A Very Great Walker

A Very Great Walker

Good morning, Austen Authors World!

Today, I want to talk about physical fitness and Jane Austen’s World. We are very similar to the historical gentry in our modern lives because most of us sit. And sit. And sit some more! In fact, the more money someone had in Jane Austen’s time, the greater their girth was likely to be. Why? Because there was no physical labor involved in their day-to-day lives, they sat, and drank, and ate!

But most of our favorite characters in Jane Austen’s books are not described to be sedentary creatures. They are military men, women who walk and dance, and men who ride. šŸ™‚ If you’re like me, you’re not fighting many wars on the Continent, you only dance in the English country style once a year (my first time ever was at AGM in October) and you have a severe lack of horses. Or rather, the only horses in your possessionĀ come in the form of horsepower in your car’s motor. LOL

So that leaves walking.

I am in the middle of a 10-week physical fitness challenge at my gym. And already, it looks like someone took an eraser to my sides. YIPPEE! But I’m not truly working out for appearances’ sake, though that’s a nice benefit, too. I am working out to become healthier. You name it, my family has it, so I am doing my best to not be a product of my genes in terms of heart disease, diabetes, cancer, and high blood pressure and cholesterol. I love being able to run across a parking lot with my 6-year-old and not be out of breath. There are also other times where added stamina comes in handy, but I’ll let you think of some other places. šŸ˜‰ . . . Ā Like the grocery store where you can push the cart full of stuff with no effort. What, where were you thinking?

If you have a tablet or smart phone, you can even watch what you want to watch when you’re on the treadmill. This week, I watched the 2005Ā Pride and Prejudice while I was walking, channeling my inner Elizabeth Bennet.

jane austen walking

Here are some fun distances for your own Jane Austen inspired walking program. (Source 1)

Walk to Meryton to buy some ribbons: 1 mile

Check on your sister at Netherfield: 3 miles

From Emma Highbury to Box Hill (7 miles), to Richmond (9 miles), to London (16 miles).

(Source 2)

Sense and Sensibility’s Exeter to Horniton route : 16 miles (bike probably best, and it won’t cost you 5 guineas!)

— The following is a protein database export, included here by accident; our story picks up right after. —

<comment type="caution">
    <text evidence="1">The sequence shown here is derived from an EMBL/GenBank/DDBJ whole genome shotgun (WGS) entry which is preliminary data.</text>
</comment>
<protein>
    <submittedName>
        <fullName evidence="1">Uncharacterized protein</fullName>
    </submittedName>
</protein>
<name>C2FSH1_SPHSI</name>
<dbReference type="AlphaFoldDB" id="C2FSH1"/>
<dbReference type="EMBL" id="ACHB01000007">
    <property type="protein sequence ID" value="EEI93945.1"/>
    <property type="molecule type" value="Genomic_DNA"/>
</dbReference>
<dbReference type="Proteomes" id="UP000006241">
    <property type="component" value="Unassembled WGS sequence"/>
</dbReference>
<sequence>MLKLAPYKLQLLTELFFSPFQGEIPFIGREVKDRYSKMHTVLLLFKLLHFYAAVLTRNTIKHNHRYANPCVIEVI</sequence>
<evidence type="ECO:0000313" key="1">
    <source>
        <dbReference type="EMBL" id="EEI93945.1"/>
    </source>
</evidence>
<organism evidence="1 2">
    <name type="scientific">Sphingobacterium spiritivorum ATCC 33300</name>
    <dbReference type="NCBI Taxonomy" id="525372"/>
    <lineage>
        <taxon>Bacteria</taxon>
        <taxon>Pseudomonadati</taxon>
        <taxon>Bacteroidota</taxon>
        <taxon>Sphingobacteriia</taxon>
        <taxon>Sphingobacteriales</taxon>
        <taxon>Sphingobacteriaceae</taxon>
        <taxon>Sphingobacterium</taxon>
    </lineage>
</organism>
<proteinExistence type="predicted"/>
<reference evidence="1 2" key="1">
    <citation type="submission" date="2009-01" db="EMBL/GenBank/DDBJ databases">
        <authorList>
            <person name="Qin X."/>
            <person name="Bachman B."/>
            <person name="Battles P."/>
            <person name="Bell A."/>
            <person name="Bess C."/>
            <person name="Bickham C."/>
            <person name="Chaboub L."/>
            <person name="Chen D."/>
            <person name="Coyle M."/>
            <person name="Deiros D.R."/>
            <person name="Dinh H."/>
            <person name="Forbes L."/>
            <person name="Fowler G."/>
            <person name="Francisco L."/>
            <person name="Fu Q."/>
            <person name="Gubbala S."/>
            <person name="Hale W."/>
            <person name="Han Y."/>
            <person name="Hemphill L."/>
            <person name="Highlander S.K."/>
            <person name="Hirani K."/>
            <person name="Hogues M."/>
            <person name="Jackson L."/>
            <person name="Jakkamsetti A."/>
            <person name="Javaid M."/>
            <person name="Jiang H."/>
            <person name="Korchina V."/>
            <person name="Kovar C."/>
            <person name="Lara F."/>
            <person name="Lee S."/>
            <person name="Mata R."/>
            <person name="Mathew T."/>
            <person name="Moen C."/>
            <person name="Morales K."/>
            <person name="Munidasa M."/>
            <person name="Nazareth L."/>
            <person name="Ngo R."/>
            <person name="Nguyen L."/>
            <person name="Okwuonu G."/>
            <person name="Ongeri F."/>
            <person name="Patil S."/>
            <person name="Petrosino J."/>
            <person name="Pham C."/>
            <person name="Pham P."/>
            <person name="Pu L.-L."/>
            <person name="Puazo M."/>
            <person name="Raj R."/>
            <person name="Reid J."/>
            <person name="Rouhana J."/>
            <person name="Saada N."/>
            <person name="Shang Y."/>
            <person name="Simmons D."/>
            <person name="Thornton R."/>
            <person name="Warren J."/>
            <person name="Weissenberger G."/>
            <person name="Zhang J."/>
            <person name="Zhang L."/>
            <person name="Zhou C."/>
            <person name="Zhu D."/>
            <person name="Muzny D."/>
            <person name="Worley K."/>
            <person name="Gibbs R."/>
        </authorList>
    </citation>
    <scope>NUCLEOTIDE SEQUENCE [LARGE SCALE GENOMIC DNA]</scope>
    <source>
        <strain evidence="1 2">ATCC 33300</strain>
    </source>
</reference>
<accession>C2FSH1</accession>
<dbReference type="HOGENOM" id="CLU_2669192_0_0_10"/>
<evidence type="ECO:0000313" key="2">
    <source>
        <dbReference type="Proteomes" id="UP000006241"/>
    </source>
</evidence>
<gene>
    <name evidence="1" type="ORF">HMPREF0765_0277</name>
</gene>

BONUS: On a bike, or walking, try to log 50 miles of good road! (Multiple trips, please, you must stop and rest your horses, err legs. So try for 8 miles, then sleep at your inn.)

This past Wednesday, I checked on my sister at Netherfield, but I cheated and took a modern bike. šŸ™‚

So get out there and MOVE! Jane Austen would heartily approve!


7 Responses to A Very Great Walker

  1. Since retirement I am no longer walking the halls of my place of employment. I am looking forward to warmer weather so I can become A Very Great Walker. The weather has not been conducive to being outside and I am not that close to a gym. When you are snowed in, I suppose shoveling snow is considered exercise. Iā€™ve shoveled my share of snow this seasonā€¦thank you very muchā€¦ Come thou spring. Thanks for the post and reminding us of our obligation to ourselves and to our families to be healthy and to exercise.

  2. I used to do half marathons and then 5ks after I was injured…but after the second injury I’m just now recovering so I am very proud of the 2 miles that we are walking each night that the wind is below 10 mph. So far we’ve only missed one. When it’s a little warmer, DH and I will take our bikes and a picnic lunch and do about 20 miles. I despise treadmills. I want to GO somewhere when I’m walking! LOL

  3. Loved the post with the relative distances. I used o ride and covered about the distance from Highbury to London quite often. Keep up with the PT routine, I need to get back to one too.

  4. Elizabeth, hopefully your new PF routine will help your neck and back feel better for when you are at the computer. Best Wishes with your new goals. Jen

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